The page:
People are attracted to these places because they claim to rescue or help the species in the wild by providing them a sanctuary. However, most places are dealers, breeders, and exhibitors who exploit the public's generosity and goodwill at the expense of the animal's wellbeing.

Private Ownership Facilities vs Accredited Animal Sanctuaries

Private ownership and roadside zoo establishments often prioritize profit over animal welfare. They rarely consider crucial factors, such as the cost of caring for exotic animals with specialized diets, medical costs, nor do they consider providing them with spacious facilities.

In some cases, amusement parks enclose animals, allowing them to be zoos that benefit from tax breaks. Such organizations sacrifice the overall well-being of animals for additional dollars.

Unfortunately, the public has been misguided to believe that a captive animal facility, particularly one containing wild animals, is a sanctuary. Those operating such fake sanctuaries thrive on this deception to trade wildlife and obtain financial contributions from the unsuspecting public.

So, What Does a True Animal Sanctuary Look Like?

The primary purpose of an animal sanctuary is to ensure animals have a comfortable and safe surrounding that provides a setting that's as natural as possible. A legitimate, accredited animal sanctuary doesn't sell or breed animals. It also doesn't allow direct interaction between people and animals, such as cub petting and moving them to the roadside for public display.

A true sanctuary rescues and provides care and shelter for injured, abused, or neglected animals. These facilities have no commercial trade, intrusive research, or unsupervised public visitation. Besides, wild animals can't be removed from these sanctuaries for education, exhibition, or research.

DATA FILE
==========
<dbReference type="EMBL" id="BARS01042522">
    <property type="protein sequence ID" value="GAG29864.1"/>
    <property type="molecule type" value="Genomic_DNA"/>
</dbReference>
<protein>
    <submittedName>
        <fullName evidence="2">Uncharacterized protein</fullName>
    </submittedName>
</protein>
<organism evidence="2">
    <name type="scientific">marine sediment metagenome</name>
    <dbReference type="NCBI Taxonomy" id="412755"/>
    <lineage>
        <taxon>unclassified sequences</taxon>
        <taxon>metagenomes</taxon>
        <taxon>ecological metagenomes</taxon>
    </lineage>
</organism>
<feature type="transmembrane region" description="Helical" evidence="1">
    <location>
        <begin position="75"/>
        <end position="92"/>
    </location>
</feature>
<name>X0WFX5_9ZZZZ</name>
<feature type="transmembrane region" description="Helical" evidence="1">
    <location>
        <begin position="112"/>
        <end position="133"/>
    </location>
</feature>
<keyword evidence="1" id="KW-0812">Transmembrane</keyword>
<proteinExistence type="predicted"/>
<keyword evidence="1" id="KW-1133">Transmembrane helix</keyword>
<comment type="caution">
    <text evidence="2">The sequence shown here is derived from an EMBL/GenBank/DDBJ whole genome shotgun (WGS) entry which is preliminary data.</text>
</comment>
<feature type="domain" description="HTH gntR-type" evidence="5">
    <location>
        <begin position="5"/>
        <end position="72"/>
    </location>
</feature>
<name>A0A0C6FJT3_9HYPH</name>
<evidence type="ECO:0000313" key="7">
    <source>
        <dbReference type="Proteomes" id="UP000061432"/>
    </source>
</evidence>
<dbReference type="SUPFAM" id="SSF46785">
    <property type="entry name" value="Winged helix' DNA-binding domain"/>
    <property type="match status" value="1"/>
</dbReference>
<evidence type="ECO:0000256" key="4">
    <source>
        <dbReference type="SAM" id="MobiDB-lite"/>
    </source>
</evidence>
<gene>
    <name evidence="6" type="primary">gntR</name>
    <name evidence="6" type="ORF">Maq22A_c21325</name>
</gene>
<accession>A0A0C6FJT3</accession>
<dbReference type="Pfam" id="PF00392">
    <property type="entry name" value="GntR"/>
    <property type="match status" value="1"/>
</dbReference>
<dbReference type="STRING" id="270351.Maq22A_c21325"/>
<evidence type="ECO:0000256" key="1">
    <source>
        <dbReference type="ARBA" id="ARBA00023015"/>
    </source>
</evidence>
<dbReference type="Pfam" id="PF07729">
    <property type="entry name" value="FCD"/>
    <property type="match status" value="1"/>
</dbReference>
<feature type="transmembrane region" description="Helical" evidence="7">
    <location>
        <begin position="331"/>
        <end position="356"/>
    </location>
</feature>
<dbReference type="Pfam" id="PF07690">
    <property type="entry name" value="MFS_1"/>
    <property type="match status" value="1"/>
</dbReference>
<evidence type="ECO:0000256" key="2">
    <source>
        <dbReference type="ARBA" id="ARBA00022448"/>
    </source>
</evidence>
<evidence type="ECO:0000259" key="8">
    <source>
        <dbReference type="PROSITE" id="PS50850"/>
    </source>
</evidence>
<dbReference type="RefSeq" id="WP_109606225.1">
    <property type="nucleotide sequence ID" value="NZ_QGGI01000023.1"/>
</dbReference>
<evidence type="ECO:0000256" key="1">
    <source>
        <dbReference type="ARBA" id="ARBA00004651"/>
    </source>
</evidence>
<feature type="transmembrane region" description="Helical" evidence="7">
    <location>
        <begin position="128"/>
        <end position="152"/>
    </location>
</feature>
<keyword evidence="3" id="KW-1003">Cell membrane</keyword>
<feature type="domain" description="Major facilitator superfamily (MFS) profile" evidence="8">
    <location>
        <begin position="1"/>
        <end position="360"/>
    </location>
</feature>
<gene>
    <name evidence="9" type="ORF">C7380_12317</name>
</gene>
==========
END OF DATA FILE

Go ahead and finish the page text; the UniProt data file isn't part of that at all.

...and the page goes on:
Why You Should Only Support Accredited Sanctuaries

The constant demand for interacting with exotic animals encourages a dangerous culture. The ongoing display of cubs and other baby animals for photo ops expands a market that relies on breeding various endangered species or alienating young animals from their mothers.

This practice puts individual animals at risk and also leads to the decline of an endangered wild population. However, accredited and reputable sanctuaries don't breed animals. Instead, they focus on providing a permanent lifetime safe haven for rescued animals.

Before providing support to animal sanctuaries, always ensure they have an accreditation from a reputable organization, such as the Federation of Animal Welfare Societies (FAWS), the Global Federation of Animal Sanctuaries (GFAS), GuideStar, or the American Sanctuary Association (ASA).

Accreditation is essential because it ensures these facilities adhere to the expected standards of animal care with a focus on rehabilitation, rescue, and availing a permanent home to abandoned animals.

Lions Tigers & Bears: Commitment to Accreditation

Lions Tigers & Bears is a true accredited exotic animal sanctuary committed to upholding the highest standards for animal welfare as provided by accredited organizations. 

Our sanctuary embraces accountability and transparency in its undertakings. It always submits detailed tax documents and financial statements to relevant bodies and stakeholders. This documentation highlights all of our financial activity and shows how we appropriate all the resources. Further, we are always open to scrutiny to reveal our commitment to the community and animals that we serve.

Lions Tigers & Bears is committed to providing a lifetime safe haven to abandoned and abused exotic animals while advocating for an educational process to end the commercialization and exploitation of these animals. 

The success of this animal sanctuary is entirely thanks to the support of our members, generous donors, educational visits, and fundraising events. Show your love for these wonderful animals by donating today to help us continue our mission.